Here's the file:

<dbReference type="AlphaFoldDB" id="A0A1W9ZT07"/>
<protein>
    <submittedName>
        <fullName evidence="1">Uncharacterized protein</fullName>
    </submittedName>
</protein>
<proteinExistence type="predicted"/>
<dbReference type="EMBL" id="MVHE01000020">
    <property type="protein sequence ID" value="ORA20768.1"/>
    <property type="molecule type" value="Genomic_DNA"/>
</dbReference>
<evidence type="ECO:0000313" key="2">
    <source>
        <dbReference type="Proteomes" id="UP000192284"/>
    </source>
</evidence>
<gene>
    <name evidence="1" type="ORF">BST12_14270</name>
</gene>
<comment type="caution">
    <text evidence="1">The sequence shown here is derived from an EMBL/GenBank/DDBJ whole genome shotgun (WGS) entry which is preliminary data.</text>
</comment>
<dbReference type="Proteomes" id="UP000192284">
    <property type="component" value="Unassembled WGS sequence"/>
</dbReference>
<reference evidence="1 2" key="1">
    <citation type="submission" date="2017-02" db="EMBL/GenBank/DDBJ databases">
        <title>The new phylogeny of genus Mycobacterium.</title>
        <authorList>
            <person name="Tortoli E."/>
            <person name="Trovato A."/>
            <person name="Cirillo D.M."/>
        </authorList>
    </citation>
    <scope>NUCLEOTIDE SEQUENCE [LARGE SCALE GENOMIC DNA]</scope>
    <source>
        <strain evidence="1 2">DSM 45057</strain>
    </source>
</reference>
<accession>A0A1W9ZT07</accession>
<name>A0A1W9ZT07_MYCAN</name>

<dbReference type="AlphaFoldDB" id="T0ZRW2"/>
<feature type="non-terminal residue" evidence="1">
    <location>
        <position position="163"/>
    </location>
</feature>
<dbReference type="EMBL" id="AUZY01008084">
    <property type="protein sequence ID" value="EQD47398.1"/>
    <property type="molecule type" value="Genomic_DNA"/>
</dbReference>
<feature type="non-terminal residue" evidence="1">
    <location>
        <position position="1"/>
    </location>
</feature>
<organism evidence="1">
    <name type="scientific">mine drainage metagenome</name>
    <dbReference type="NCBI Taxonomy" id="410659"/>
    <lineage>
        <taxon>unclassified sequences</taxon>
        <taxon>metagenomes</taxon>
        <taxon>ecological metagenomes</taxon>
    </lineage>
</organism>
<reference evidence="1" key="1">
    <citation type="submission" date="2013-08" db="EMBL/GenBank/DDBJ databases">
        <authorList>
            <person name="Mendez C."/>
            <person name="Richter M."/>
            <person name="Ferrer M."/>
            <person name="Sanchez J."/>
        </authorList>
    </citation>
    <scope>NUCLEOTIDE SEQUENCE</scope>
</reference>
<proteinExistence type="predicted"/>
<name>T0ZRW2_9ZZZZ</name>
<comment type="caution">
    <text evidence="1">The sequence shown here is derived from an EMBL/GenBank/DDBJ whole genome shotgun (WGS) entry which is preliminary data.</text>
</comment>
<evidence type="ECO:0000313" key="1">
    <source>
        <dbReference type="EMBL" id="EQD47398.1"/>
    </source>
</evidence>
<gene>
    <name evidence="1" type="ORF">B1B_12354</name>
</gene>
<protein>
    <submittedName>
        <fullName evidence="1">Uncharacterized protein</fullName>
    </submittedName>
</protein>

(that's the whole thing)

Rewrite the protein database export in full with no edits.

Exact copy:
<dbReference type="AlphaFoldDB" id="A0A1W9ZT07"/>
<protein>
    <submittedName>
        <fullName evidence="1">Uncharacterized protein</fullName>
    </submittedName>
</protein>
<proteinExistence type="predicted"/>
<dbReference type="EMBL" id="MVHE01000020">
    <property type="protein sequence ID" value="ORA20768.1"/>
    <property type="molecule type" value="Genomic_DNA"/>
</dbReference>
<evidence type="ECO:0000313" key="2">
    <source>
        <dbReference type="Proteomes" id="UP000192284"/>
    </source>
</evidence>
<gene>
    <name evidence="1" type="ORF">BST12_14270</name>
</gene>
<comment type="caution">
    <text evidence="1">The sequence shown here is derived from an EMBL/GenBank/DDBJ whole genome shotgun (WGS) entry which is preliminary data.</text>
</comment>
<dbReference type="Proteomes" id="UP000192284">
    <property type="component" value="Unassembled WGS sequence"/>
</dbReference>
<reference evidence="1 2" key="1">
    <citation type="submission" date="2017-02" db="EMBL/GenBank/DDBJ databases">
        <title>The new phylogeny of genus Mycobacterium.</title>
        <authorList>
            <person name="Tortoli E."/>
            <person name="Trovato A."/>
            <person name="Cirillo D.M."/>
        </authorList>
    </citation>
    <scope>NUCLEOTIDE SEQUENCE [LARGE SCALE GENOMIC DNA]</scope>
    <source>
        <strain evidence="1 2">DSM 45057</strain>
    </source>
</reference>
<accession>A0A1W9ZT07</accession>
<name>A0A1W9ZT07_MYCAN</name>

<dbReference type="AlphaFoldDB" id="T0ZRW2"/>
<feature type="non-terminal residue" evidence="1">
    <location>
        <position position="163"/>
    </location>
</feature>
<dbReference type="EMBL" id="AUZY01008084">
    <property type="protein sequence ID" value="EQD47398.1"/>
    <property type="molecule type" value="Genomic_DNA"/>
</dbReference>
<feature type="non-terminal residue" evidence="1">
    <location>
        <position position="1"/>
    </location>
</feature>
<organism evidence="1">
    <name type="scientific">mine drainage metagenome</name>
    <dbReference type="NCBI Taxonomy" id="410659"/>
    <lineage>
        <taxon>unclassified sequences</taxon>
        <taxon>metagenomes</taxon>
        <taxon>ecological metagenomes</taxon>
    </lineage>
</organism>
<reference evidence="1" key="1">
    <citation type="submission" date="2013-08" db="EMBL/GenBank/DDBJ databases">
        <authorList>
            <person name="Mendez C."/>
            <person name="Richter M."/>
            <person name="Ferrer M."/>
            <person name="Sanchez J."/>
        </authorList>
    </citation>
    <scope>NUCLEOTIDE SEQUENCE</scope>
</reference>
<proteinExistence type="predicted"/>
<name>T0ZRW2_9ZZZZ</name>
<comment type="caution">
    <text evidence="1">The sequence shown here is derived from an EMBL/GenBank/DDBJ whole genome shotgun (WGS) entry which is preliminary data.</text>
</comment>
<evidence type="ECO:0000313" key="1">
    <source>
        <dbReference type="EMBL" id="EQD47398.1"/>
    </source>
</evidence>
<gene>
    <name evidence="1" type="ORF">B1B_12354</name>
</gene>
<protein>
    <submittedName>
        <fullName evidence="1">Uncharacterized protein</fullName>
    </submittedName>
</protein>